Manpower’s survey, based on interviews with 1,070 people in July, indicated that nearly 30 per cent of respondents relocated for work in the past. Of that 30 per cent, 32 per cent moved between first-tier cities, and 21 per cent relocated from first-tier to emerging cities.
More than 47 per cent of the respondents said they would consider relocating for work in one or two years if there are suitable opportunities. Within that group, 36 per cent said they would be willing to relocate from first-tier cities to second-tier cities such as Hangzhou, Zhejiang ; Chengdu, Sichuan ; and Dalian, Liaoning.
Those opportunities are starting to show up, as companies hit by the global financial crisis are moving inland to stem sliding earnings.
'Due to rising operational costs and fierce competition in the first-tier cities, many multinationals are now moving to emerging cities, stimulating talent demand in those areas and promoting talent mobility,' said Danny Yuanchara, managing director of Manpower China.
Intel, the world’s biggest semiconductor maker, announced last year that it would close a Shanghai plant and consolidate chip assembly and testing operations in Chengdu. Foxconn International has set up operations in the provinces of Hubei and Shaanxi, and Motorola established a research and development laboratory in Chengdu.
Alcatel-Lucent, Ericsson, Nokia and Microsoft also have set up research and development centres around Chengdu.
'Faster economic growth in second-tier cities as a result of industry relocation and the inflow of foreign and domestic capital has boosted job opportunities there,' said Zhuang Jian, senior economist with Asian Development Bank’s China Resident Mission. Smaller cities and inland regions were becoming new engines of growth in recent years, he added, and the trend would probably continue with the aid of the central government’s new developmental strategy.
And although the specific numbers in last year’s official provincial data are considered inflated for political purposes, the trend is clear: 14 provinces reported over 15 per cent growth in their gross domestic products, most of the others showed 10 to 12 per cent last year, but the growth of Beijing (10.1), Shanghai (8.2) and Guangdong (9.5) was among the slowest.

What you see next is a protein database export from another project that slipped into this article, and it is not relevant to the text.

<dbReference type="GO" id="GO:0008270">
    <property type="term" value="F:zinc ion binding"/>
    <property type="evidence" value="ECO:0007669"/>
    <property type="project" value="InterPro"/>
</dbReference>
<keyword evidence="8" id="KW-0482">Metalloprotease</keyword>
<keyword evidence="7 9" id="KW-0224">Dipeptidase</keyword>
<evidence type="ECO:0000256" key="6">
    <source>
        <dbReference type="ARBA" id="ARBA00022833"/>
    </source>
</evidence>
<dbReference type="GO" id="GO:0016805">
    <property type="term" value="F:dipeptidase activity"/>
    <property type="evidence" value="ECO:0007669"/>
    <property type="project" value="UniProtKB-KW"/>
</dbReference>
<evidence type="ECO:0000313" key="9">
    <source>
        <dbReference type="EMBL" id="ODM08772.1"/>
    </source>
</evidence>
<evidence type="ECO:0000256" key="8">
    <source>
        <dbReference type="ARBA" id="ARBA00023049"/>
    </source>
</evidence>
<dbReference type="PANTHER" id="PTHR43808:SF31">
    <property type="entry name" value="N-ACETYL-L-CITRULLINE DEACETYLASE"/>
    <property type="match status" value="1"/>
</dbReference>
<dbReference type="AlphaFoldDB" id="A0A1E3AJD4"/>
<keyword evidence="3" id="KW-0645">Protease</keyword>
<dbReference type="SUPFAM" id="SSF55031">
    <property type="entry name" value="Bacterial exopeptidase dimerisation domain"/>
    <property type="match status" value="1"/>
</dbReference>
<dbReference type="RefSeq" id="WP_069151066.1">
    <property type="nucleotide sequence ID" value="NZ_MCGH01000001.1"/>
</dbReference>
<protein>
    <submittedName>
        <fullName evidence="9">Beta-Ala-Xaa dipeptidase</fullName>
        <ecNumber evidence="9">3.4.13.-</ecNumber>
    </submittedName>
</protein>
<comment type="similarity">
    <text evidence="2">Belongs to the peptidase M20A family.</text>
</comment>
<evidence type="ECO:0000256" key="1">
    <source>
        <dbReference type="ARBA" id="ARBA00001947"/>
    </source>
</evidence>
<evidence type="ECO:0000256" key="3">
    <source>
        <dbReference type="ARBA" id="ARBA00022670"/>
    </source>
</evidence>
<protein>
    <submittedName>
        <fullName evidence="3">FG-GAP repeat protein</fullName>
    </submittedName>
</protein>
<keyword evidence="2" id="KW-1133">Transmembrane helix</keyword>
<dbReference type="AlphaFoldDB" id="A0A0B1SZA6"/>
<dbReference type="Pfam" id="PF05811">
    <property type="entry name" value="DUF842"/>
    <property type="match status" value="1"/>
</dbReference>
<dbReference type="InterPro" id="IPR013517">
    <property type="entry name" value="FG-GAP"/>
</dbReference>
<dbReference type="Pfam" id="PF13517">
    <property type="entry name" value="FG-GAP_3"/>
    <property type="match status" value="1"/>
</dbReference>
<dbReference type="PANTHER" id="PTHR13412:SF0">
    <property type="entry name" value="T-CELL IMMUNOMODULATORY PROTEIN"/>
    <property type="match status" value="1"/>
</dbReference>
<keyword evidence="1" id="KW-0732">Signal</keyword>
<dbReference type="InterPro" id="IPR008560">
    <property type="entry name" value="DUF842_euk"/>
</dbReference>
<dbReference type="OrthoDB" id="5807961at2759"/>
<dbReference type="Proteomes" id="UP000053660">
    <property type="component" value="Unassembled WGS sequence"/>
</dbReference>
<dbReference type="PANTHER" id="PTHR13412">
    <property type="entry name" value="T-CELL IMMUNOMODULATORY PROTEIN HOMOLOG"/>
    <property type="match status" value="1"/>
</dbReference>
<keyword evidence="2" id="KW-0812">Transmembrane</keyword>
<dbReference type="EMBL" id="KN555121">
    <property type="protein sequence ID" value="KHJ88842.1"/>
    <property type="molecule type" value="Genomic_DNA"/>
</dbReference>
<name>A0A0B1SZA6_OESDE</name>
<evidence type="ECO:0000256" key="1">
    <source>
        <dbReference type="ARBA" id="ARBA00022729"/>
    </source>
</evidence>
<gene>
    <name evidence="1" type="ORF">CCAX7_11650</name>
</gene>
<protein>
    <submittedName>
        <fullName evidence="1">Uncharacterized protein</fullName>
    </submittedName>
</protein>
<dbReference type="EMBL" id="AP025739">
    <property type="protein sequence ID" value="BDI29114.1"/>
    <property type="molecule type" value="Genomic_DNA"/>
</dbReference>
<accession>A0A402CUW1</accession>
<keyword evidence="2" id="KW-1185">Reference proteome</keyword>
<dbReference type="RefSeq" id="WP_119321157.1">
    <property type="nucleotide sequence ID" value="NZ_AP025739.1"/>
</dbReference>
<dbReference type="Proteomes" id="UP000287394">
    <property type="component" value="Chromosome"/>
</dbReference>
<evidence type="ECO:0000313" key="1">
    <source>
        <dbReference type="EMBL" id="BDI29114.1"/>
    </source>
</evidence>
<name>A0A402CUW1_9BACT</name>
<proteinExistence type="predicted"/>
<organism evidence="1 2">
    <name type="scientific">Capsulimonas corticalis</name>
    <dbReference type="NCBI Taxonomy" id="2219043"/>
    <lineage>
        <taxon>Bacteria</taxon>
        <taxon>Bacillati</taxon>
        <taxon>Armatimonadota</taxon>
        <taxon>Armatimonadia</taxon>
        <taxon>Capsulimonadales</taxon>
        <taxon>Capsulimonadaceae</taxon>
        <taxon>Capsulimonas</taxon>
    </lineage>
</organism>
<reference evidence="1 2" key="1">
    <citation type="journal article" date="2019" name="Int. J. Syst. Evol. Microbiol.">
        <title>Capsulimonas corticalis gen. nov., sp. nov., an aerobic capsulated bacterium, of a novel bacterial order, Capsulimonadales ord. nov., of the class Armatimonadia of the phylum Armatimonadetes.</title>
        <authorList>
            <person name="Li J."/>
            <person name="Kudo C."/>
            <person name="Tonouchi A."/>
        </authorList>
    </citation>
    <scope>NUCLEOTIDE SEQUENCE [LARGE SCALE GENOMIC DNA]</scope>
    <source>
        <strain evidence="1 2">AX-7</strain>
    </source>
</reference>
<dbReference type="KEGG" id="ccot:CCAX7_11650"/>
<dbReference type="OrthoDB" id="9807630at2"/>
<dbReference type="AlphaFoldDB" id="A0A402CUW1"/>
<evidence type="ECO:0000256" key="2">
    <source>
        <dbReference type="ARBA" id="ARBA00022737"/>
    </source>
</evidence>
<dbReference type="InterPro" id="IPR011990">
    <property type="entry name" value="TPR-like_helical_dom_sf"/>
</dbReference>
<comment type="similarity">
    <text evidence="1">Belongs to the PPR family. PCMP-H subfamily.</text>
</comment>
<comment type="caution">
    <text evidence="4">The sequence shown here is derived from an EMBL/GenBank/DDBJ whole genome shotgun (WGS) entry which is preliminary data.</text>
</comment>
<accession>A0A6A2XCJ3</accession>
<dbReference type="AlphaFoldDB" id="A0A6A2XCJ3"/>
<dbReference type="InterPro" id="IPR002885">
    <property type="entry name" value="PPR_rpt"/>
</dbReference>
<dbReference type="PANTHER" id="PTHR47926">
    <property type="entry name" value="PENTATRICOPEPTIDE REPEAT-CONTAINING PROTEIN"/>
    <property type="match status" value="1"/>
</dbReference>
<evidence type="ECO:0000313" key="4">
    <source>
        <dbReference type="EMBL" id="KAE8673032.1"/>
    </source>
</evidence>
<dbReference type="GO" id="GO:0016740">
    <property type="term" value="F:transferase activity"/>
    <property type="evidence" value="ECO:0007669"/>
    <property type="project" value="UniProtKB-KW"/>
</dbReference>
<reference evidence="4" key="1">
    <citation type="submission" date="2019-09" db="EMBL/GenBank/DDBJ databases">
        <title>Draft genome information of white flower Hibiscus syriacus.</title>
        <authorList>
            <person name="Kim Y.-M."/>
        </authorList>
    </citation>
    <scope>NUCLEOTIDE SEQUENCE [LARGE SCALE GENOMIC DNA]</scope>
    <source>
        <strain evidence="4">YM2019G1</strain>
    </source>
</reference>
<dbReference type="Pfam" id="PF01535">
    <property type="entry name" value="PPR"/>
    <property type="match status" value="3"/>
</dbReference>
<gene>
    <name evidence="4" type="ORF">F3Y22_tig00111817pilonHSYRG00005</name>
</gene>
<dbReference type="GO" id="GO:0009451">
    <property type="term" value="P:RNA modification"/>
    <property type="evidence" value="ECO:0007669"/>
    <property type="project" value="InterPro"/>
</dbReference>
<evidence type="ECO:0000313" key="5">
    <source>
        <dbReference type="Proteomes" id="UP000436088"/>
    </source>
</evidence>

'The growth momentum continued in 2009 and will continue in the future to shift to central, western and northern parts of the country,' said Liu Yong , an economist with the State Council’s Development and Research Centre.
In 2008, the economies of the second-tier cities including Dalian and Shenyang in Liaoning, Hangzhou, Tianjin and Sanya , Hainan , posted growth above 16 per cent, stronger than that of the first-tier cities, which ranged from 8 to 12 per cent.
And those with experience in the first-tier cities who are willing to move, as Chen did, can expect good professional results. “They can consider career opportunities in the emerging cities to achieve breakthroughs and enjoy better career development,” said Yuanchara of Manpower.
Ni Pengfei , an economist at the Chinese Academy of Social Sciences and leader of the team that compiled the 'Blue Book of Urban Competitiveness' last year, sees the battlelines already drawn.
'All this indicates that the central and western provinces in China are developing their economic strengths,' he said.
The central government launched its ambitious plan to develop the west in 2000. A few years later it vowed to rejuvenate the central and northeastern regions.
Chen Nan, sitting in her 150-square-metre apartment in Shantou, saw it coming two years ago.
This is an edited version of an article which was publised in the SCMP on April 6.